Don’t be eaten up by termites or the termite company
I couldn’t believe the panic in my friend’s voice. “I think I have termites!” she called into the phone. “What should I do?” Since I was familiar with this question in my more than 46 years of experience in the real estate sector, I gave my standard answer: “Go for an inspection!”
While the decades-old answer to my friend’s question may have been the standard, what happens before, during, and after a termite inspection is clearly not. It is for this reason that I have also recommended that she do her duty of care before deciding on a pest or termite killer.
The New Mexico Department of Agriculture recommends obtaining “at least two or three offers.” With any listing, it is important to know if the company is properly licensed, has the necessary insurance, is using employees or subcontractors to carry out the work, and what type of chemicals will be used. Determining the length of a warranty is also important. It’s easy to get a 10 or 20 year warranty that requires you to pay for regular inspections, whether you want them or not.
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When you’re sure you’ve found the right company, it’s time to see if there is indeed an infestation. To do this, the pest controller inspects both the inside and the outside of the property. This is where my “not the same” theory comes into play. There are a number of remedial measures, depending on the type of infestation and the location where it is found.
I once sold a home to a buyer whose lender requested a termite removal to show the property was free of signs of active infestation. The termite company hired by the seller found active termites on a fence post near the property. The company offered to fix the issue for around $ 1,200, which the seller thought was a ton of money for what seemed like minor work.
After further questioning, the termite company announced that they were ready to offer a cure that would solve the problem for just under $ 300. Why the big difference in price? The more expensive option included additional treatment that would prevent termites in the future, as well as a guarantee that the beetles would not return for three years.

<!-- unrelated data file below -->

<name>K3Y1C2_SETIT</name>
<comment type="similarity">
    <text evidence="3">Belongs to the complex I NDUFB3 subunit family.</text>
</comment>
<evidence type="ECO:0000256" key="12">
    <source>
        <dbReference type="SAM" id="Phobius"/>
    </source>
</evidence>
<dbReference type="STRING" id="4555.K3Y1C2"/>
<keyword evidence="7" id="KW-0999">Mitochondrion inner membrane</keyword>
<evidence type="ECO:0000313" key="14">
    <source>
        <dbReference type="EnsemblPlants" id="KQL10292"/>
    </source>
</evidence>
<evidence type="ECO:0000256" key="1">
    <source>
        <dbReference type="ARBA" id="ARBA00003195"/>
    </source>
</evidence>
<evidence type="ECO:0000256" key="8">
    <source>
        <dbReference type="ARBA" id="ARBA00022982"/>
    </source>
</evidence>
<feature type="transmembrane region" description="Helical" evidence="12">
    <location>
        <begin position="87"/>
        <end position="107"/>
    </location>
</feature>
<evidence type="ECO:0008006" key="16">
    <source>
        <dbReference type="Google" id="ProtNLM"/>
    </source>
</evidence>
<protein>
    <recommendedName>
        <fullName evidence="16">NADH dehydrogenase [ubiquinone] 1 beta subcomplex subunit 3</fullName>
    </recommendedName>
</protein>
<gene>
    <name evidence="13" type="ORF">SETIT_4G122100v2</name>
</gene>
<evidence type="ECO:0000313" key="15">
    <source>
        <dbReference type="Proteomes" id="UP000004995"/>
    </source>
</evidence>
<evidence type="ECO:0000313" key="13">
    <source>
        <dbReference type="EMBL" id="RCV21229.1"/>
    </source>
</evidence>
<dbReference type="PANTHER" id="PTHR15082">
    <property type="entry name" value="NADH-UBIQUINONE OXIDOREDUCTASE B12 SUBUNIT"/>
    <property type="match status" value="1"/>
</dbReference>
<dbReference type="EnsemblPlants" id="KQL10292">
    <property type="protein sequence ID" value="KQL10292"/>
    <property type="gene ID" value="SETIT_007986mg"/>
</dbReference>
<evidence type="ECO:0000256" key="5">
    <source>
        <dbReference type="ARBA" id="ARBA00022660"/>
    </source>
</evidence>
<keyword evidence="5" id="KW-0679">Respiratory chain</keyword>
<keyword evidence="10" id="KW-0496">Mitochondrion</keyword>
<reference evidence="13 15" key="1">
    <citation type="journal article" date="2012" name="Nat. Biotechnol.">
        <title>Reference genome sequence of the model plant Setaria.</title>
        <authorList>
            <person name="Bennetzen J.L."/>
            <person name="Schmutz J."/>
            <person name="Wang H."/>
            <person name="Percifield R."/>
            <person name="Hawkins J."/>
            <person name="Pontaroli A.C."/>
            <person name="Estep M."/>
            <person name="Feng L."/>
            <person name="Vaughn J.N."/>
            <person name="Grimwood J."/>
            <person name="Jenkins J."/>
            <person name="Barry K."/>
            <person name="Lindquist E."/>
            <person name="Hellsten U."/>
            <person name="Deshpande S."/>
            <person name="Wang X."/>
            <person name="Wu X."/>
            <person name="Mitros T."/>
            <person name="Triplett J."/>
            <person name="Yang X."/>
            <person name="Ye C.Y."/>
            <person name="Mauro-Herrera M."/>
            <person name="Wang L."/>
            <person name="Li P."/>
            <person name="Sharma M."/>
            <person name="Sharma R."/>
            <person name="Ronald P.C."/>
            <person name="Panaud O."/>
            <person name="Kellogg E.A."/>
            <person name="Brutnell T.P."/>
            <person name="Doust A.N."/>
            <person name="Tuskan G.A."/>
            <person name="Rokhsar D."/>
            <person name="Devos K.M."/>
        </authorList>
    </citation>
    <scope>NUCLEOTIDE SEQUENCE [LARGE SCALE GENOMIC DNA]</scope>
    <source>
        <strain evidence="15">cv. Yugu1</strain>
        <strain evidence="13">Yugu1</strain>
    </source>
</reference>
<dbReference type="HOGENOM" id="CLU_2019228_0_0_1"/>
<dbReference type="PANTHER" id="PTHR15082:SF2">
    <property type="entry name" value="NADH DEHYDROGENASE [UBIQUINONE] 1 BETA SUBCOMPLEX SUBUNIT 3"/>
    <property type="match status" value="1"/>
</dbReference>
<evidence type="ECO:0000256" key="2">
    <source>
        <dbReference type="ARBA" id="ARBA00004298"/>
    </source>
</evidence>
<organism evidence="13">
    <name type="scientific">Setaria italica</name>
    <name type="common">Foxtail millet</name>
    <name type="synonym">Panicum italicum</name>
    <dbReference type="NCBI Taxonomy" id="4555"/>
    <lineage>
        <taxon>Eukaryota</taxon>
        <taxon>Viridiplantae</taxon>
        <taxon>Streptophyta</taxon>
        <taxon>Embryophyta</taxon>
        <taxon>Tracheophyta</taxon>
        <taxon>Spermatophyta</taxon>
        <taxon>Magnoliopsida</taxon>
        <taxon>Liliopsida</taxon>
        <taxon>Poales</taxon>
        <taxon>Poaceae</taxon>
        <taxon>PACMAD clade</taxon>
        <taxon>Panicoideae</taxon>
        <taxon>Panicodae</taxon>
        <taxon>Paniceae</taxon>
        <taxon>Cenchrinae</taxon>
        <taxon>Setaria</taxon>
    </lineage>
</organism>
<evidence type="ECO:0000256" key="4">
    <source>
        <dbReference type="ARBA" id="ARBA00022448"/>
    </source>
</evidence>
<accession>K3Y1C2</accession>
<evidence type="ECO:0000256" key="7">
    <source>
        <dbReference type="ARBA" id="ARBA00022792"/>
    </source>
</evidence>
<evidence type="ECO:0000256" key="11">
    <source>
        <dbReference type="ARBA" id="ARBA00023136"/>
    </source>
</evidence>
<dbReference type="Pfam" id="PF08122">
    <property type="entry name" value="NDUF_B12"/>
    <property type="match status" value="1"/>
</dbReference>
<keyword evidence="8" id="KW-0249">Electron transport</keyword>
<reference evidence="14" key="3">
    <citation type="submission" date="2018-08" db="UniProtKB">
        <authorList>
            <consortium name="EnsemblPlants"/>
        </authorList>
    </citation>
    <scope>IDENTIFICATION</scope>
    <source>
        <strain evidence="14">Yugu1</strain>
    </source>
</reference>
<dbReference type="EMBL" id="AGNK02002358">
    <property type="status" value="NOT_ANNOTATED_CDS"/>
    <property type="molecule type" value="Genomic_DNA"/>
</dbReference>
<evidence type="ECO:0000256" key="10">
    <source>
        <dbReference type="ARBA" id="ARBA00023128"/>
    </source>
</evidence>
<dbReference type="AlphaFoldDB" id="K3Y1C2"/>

Why didn’t the company announce the $ 300 option at the same time as the $ 1,200 option? The answer to this question lies with the individual termite inspector. Typically, the more expensive option comes into play when termites are found in the dwelling structure and the entire structure needs treatment. Termite infestations outside the building can often be selectively treated at much lower cost. NMDA project manager for pesticide applicator licensing, Marjorie Lewis, agrees. According to Lewis, “limited treatments are legal if instructions are given on the pesticide label”.
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After some negotiations, the buyer and seller agreed to separate the renovation work from the preventive work. As a result, the seller paid around $ 300 for the proofreading work; and the buyer negotiated a price of around $ 700 for the company’s preventive work and a guarantee to eradicate any termites that might reappear within three years of closing.
Even if you find that you actually want the “full month,” it’s still worth buying the price. The cost of preventive treatment, which consists of injecting a liquid pesticide into the soil around a structure, is easy to determine. The NMDA requires that all pesticides be applied at a designated rate. This rate, multiplied by the number of meters of perimeter to be treated, determines the amount of chemical needed. When comparing offers, homeowners should also consider the chemicals a business is planning to use.
“Some termiticides offer longer protection than others and therefore cost more,” says NMDA.
Work is a different matter. To treat an entire structure, a chemical barrier must be injected around the foundation of a house. Injecting pesticides into the ground is easy, but drilling concrete paths and driveways is a lot of work. How much is it? It depends on the number of running meters around the structure, the amount of concrete and the hourly rate with which the workers are paid.
One of the best preventative measures a homeowner can take is to make sure that firewood, plant stakes, dead plant material, leaves, and the like are at least five feet from the perimeter of the building. Wood and cellulose products are like a salad bar to termites.
With a little care and a little time to do their homework, every consumer can be assured of getting proper treatment at a fair price. For more information, contact NMDA at 575-646-2134.
See you when you close!
Gary Sandler is a full-time broker and President of Gary Sandler Inc., Realtors in Las Cruces. He is happy to answer questions and can be reached at 575-642-2292 or [email protected]